I learned pretty early on to make my highest and best from the get. You are completely right: I sleep better. I look at the different scenarios of execution, decide which best fits for me, do the numbers, make the offer and let it go.

    We all win some and lose some but peace of mind along the way is priceless.


    • Clay Huber

      Thanks for the comment Melodee.

      You are absolutely correct and sum it up nicely, “win some and lose some but peace of mind along the way is priceless”. There’s no point in building a business/hobby/passion if you can’t do it with a peace of mind. That pretty much goes against the whole idea of things.

      Great comment!

  5. On my first major income property purchase – a fiveplex -, I offered the asking price in spite of my realtor’s protests. I was tired of being outbid! My reasoning was simple: they’ll have to accept my offer unless someone offers more, which was a possibility.

    I got the property, and made $83,000 profit on it two years later.

  6. Clay – very interesting article and thanks for the food for thought. I have been under the mind-set to offer lower than my highest & best so that I can allow room for negotiation, but I absolutely see the value in offering your highest & best upfront. I’m trying to buy houses directly from homeowners via direct mail and my website so this strategy won’t be the best to employ every time, but in more competitive situations I can absolutely see the value. Always good to have lots of different tactics in your bag!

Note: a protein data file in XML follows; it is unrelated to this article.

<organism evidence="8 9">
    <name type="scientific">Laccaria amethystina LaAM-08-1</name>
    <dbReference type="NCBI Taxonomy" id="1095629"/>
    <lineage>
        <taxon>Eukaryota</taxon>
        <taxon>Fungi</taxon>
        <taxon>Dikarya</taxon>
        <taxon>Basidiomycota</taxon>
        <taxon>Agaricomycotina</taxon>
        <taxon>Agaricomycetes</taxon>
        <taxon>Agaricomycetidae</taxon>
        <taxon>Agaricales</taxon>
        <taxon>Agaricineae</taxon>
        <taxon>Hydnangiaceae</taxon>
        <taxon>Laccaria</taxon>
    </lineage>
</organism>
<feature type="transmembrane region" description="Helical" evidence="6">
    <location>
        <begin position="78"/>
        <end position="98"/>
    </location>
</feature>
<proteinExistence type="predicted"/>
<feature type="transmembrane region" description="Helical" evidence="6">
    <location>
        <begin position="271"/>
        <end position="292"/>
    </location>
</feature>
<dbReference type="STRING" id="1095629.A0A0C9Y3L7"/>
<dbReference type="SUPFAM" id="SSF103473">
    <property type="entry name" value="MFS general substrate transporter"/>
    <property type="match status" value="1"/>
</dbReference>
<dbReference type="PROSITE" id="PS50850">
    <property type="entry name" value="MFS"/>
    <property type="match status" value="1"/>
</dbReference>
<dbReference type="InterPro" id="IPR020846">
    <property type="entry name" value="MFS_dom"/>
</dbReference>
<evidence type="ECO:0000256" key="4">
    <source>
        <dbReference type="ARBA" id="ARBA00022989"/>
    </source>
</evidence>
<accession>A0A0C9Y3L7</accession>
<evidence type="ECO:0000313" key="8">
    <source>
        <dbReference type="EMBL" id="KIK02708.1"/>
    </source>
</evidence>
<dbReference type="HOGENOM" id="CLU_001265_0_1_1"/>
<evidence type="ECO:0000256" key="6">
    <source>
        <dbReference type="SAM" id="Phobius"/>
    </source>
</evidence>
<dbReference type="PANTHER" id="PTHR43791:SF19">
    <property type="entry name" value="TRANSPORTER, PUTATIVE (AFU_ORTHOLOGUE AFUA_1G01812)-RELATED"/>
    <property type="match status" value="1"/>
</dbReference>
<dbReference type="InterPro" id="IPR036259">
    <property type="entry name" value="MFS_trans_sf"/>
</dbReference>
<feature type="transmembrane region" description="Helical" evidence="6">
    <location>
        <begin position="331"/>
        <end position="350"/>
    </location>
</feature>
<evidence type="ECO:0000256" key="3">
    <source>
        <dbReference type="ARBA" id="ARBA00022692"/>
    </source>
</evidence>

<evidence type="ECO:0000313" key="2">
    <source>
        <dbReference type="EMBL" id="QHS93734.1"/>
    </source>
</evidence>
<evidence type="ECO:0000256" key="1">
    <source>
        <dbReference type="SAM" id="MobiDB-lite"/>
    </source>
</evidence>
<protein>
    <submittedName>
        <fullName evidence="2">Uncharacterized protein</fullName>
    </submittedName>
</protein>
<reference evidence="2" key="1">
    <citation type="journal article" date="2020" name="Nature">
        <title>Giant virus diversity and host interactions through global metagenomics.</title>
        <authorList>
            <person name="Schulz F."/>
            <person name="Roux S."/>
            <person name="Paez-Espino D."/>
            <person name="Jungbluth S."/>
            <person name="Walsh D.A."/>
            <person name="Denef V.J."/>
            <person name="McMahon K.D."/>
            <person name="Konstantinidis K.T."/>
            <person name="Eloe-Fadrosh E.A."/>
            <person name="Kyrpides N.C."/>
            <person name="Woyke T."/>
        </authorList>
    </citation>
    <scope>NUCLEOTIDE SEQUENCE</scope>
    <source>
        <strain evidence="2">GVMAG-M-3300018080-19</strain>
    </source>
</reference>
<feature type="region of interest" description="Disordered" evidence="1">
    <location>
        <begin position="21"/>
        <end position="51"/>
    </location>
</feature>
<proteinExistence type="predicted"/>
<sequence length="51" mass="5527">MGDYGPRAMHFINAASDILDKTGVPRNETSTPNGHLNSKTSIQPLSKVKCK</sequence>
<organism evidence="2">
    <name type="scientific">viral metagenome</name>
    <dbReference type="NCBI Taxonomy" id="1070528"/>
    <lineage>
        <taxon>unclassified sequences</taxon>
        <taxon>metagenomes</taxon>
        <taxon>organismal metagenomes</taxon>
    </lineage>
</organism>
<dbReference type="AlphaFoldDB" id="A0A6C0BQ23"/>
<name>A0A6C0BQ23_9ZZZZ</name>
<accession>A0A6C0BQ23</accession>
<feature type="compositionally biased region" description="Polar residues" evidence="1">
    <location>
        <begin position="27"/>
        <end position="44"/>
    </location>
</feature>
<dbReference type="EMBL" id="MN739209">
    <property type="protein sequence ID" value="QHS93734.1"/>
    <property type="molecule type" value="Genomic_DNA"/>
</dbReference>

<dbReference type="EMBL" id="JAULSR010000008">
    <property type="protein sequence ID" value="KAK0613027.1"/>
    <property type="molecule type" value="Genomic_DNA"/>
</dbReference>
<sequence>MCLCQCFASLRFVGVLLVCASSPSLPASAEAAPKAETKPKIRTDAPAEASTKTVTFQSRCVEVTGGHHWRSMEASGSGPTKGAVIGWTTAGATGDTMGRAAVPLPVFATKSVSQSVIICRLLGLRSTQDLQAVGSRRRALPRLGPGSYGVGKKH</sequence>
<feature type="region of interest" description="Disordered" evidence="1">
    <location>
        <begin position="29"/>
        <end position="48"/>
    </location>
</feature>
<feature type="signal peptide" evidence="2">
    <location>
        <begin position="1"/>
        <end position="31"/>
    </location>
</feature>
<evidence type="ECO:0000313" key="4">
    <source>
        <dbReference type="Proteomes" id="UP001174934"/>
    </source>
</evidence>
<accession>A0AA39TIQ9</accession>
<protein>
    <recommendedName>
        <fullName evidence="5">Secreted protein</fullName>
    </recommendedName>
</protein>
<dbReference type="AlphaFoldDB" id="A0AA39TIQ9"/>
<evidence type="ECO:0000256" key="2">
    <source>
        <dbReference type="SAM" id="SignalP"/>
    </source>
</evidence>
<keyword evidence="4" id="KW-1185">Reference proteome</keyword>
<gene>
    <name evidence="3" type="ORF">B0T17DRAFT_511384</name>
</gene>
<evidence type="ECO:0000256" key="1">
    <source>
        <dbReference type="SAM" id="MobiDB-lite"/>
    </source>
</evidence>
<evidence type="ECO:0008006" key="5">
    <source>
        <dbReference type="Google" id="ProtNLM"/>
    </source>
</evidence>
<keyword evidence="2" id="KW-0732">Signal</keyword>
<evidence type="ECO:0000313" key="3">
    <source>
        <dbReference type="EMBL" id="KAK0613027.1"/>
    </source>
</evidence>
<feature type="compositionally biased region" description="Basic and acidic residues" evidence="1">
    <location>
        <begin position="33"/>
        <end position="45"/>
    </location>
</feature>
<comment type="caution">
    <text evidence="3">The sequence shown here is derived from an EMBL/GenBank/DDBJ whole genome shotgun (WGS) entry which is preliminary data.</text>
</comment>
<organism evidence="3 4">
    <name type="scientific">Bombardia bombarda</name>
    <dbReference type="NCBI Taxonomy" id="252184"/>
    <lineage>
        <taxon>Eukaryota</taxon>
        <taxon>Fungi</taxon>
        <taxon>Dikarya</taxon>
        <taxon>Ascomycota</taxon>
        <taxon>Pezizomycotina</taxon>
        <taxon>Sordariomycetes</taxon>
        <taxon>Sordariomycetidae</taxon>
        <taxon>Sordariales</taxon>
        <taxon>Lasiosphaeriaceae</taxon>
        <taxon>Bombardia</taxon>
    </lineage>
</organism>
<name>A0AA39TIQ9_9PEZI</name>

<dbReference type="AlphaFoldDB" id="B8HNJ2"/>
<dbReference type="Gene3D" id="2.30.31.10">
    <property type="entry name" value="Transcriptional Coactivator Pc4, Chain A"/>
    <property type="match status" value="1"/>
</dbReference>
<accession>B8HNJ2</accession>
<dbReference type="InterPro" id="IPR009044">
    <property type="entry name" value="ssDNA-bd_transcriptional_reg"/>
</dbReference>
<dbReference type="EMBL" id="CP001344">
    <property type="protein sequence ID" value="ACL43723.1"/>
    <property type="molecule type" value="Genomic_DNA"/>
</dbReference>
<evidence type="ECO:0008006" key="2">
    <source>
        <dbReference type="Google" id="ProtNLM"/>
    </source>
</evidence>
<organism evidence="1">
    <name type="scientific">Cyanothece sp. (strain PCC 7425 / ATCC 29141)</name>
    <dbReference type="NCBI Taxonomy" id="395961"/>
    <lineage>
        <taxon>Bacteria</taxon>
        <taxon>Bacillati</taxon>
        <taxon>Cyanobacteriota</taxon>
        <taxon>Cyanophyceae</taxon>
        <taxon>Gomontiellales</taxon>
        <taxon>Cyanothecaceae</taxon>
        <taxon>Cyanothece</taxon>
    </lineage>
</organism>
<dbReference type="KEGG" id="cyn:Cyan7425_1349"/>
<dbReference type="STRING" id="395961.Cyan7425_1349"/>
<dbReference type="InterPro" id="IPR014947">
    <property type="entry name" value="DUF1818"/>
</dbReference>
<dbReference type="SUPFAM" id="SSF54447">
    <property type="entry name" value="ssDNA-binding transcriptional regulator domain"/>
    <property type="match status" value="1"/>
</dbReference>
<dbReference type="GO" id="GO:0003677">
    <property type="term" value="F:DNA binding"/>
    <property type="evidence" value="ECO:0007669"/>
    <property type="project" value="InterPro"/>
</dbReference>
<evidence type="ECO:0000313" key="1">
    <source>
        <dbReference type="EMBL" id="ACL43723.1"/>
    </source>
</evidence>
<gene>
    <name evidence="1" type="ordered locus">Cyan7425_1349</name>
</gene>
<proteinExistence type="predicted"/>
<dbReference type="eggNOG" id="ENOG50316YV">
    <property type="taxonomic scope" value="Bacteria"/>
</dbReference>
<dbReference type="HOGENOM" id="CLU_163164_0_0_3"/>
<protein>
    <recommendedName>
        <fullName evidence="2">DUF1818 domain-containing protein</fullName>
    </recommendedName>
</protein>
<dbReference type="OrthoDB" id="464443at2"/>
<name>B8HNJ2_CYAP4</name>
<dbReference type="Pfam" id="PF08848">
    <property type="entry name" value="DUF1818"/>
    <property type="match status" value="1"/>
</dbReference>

• Brandon, one thing you should keep in mind though is if someone “is” interested in working with you to sell their house, odds are, they have also contacted other real estate investors. So while it may not be a home listed on the MLS as a foreclosure or whatever, I’m sure there will still be other investors the seller has reached out to.

      Thanks for the comment!

  7. Hey Clay, I like your section on Trusting the numbers. So true, once you prove to yourself it will work, sit back and let them work! I know that was not the main theme of the article, but I really liked that part. Thanks!

  8. I’d sell my grandmother’s soul to the Devil to be able to buy a property in my neighborhood for $25,000. Where I live I couldn’t buy that strip of grass between the sidewalk and street for that price.

    • Clay Huber

      Hahaha Jeff! No need to sell anyone’s sole.

      You could always do some out-of-state investing! Although the deals are getting harder to come by, they still do exist here in West Michigan.

      Where do you live? CA?

      • I was just outbid after offering my “highest and best” offer in San Diego. It’s so competitive here, my agent said there were 13 offers on the place.